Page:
I was up in the air earlier this summer walking the pipeline the first time without having given it altogether too much thought. Fred, my neighbor and a volunteer tour guide out there in El Charco del Ingenio Nature Preserve, mentioned in passing that he had seen some Mexican boys walking the old pipeline that hangs on the rim of the canyon. When I heard this, I instinctively knew that those Mexican boys were onto something. I did not even go so far as to consider what it was that they were onto other than the tautological conclusion that they had been up there on the pipeline.
There are so many special aspects to freedom here. If you determine to get drunk and fall in a hole in the street, you are free to do so. There are no barriers around the holes to prevent you from doing it, just a few rocks placed around the edges of the holes politely pointing out the holes--so that you can better see them if you are drunk at night and wish to fall into one. Similarly, if you wish to go out to the Nature Preserve and walk the pipeline, you can. Yes, there are a couple of signs that suggest that you stay on the paths for your own safety, but if you leave the paths and climb up onto the pipeline, no guards are going to show up and drag you off.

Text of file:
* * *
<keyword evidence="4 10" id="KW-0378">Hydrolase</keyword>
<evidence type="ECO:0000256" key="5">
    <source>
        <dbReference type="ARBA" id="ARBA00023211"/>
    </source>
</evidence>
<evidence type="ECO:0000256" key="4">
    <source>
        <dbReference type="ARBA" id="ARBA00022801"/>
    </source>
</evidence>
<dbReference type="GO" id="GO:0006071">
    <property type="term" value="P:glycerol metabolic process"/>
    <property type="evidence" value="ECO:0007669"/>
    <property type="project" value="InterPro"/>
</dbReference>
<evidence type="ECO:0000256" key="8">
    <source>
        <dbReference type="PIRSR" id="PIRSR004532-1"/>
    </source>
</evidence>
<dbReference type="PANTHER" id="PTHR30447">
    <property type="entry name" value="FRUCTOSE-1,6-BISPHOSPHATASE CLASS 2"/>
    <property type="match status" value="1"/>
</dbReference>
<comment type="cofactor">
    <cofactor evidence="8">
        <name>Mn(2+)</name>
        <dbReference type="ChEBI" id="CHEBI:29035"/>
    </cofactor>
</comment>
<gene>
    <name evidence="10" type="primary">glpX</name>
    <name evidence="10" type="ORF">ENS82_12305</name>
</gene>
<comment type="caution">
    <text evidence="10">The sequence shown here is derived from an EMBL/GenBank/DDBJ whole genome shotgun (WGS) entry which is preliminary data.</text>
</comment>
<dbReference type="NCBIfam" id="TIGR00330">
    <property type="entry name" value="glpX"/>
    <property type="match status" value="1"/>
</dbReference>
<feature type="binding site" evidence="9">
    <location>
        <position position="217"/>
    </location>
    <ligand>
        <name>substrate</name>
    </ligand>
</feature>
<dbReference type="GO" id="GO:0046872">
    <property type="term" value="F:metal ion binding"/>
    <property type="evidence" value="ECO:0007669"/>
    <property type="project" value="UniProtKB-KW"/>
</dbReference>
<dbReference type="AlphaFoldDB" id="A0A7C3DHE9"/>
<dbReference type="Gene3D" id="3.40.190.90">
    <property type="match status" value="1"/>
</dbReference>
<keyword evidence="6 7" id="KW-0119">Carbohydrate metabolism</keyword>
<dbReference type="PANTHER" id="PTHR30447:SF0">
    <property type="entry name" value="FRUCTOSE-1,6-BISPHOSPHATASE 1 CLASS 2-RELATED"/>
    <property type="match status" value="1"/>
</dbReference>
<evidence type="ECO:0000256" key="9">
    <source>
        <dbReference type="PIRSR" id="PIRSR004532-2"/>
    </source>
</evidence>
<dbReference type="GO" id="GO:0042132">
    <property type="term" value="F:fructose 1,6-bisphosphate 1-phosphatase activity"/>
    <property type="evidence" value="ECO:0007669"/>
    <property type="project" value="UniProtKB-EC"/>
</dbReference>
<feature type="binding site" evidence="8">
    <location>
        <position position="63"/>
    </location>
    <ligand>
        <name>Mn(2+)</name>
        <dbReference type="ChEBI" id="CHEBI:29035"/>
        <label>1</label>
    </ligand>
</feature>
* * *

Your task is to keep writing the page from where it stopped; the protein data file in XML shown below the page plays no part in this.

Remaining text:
I cannot do this part yet. I must get off and walk around this part on that ledge to the right. I wonder if the Mexican boys can do this part. I have yet to bump into them out there. Eventually, maybe.
I must give more thought, tomorrow or the next day, to why I walk the pipeline. There is one side benefit to it. I must start attending to my balance at this point in my life. I am not yet ready to stagger and fall regularly as my father was wont to do in the extremity of his dementia and old age. Walking the pipeline is a sort of high stakes tai chi in that regard. But that is not why I do it.
Maybe it is just the sheer beauty of it all up there.